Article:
Advocate D. Rashaan Gilmore explains how white-led HIV organizations in the U.S. engage in movement capture—e.g., the co-opting of Black racial justice efforts—under the guise of ending the HIV epidemic.
One New York-based provider who works specifically with trans and gender non-conforming patients outlines what needs to change in the health care world to get Black trans women the care they deserve.
Even in the medical and research communities, stigmatizing language lives on, and it can have negative repercussions in the lives of people with HIV.
Many HIV service organizations need to grow and change, and that means becoming more reflective of the communities they serve, from bottom to top. Here's some advice on how to get there.
If you're a manager or director at an AIDS services nonprofit, here are some clear steps you can take to open up the leadership pipeline to low-income communities of color.
Young people in the nation's capital are living in the middle of some of the worst structural and systemic inequalities in America. We should be helping them out.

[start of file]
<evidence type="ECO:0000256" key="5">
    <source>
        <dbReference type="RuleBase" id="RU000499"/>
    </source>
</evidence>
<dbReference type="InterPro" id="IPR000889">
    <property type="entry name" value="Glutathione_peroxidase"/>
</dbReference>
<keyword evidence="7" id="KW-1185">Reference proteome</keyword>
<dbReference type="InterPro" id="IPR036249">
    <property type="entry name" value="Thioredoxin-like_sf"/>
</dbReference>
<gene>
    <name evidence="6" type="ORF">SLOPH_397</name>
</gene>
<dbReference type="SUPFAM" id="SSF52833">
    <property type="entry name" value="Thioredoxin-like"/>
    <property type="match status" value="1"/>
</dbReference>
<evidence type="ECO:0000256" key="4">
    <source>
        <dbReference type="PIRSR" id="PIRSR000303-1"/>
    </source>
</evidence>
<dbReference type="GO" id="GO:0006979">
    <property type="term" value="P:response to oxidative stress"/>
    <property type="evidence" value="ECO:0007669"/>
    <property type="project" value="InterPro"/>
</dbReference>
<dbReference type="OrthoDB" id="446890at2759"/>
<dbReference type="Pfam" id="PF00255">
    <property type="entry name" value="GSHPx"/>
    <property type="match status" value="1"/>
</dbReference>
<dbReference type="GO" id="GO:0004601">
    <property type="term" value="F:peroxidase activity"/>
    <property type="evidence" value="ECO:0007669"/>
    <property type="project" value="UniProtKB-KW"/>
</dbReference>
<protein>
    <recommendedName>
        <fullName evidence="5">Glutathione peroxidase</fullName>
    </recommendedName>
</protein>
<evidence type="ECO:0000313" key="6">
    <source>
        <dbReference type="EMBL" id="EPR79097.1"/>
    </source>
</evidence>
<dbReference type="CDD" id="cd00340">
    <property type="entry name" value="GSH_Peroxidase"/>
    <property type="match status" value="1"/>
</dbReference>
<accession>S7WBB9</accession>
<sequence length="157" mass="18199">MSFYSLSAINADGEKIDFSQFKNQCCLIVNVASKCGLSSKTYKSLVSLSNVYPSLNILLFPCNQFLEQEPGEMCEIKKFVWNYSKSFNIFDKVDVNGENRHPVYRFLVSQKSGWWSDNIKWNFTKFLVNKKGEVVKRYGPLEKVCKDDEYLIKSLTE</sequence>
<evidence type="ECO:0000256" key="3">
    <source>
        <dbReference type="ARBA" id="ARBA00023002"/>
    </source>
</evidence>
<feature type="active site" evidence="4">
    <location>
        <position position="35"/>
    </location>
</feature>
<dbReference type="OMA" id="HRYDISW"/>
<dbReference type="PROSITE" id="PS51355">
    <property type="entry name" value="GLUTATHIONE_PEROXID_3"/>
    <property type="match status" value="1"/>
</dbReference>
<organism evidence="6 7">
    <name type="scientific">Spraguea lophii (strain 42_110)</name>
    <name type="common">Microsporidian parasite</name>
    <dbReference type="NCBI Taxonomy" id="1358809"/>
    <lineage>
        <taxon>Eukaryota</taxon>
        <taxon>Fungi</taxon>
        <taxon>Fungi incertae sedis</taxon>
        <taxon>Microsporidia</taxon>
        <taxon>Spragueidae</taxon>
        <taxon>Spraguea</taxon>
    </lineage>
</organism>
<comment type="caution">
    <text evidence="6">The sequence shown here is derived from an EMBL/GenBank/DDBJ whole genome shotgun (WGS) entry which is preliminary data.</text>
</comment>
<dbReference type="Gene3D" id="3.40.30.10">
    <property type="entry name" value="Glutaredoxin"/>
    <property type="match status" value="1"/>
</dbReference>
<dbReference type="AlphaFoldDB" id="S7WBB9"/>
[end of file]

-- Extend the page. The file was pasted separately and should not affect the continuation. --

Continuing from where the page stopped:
Tokenism, a form of racism, is pervasive in the U.S. -- particularly within HIV organizations whose mission is to serve people of color.
Asa Radix, M.D., M.P.H., discusses providing quality care to transgender people. It can be done.
Our HIV research agenda has to address the world outside of a clinical trial, vaccine researcher Stephaun E. Wallace, Ph.D., argues.
As the 2019 National HIV Prevention Conference kicked off on March 18, plenary speakers discussed not only recent biomedical advances, but also what is truly needed in heavily affected U.S. communities to end the epidemic.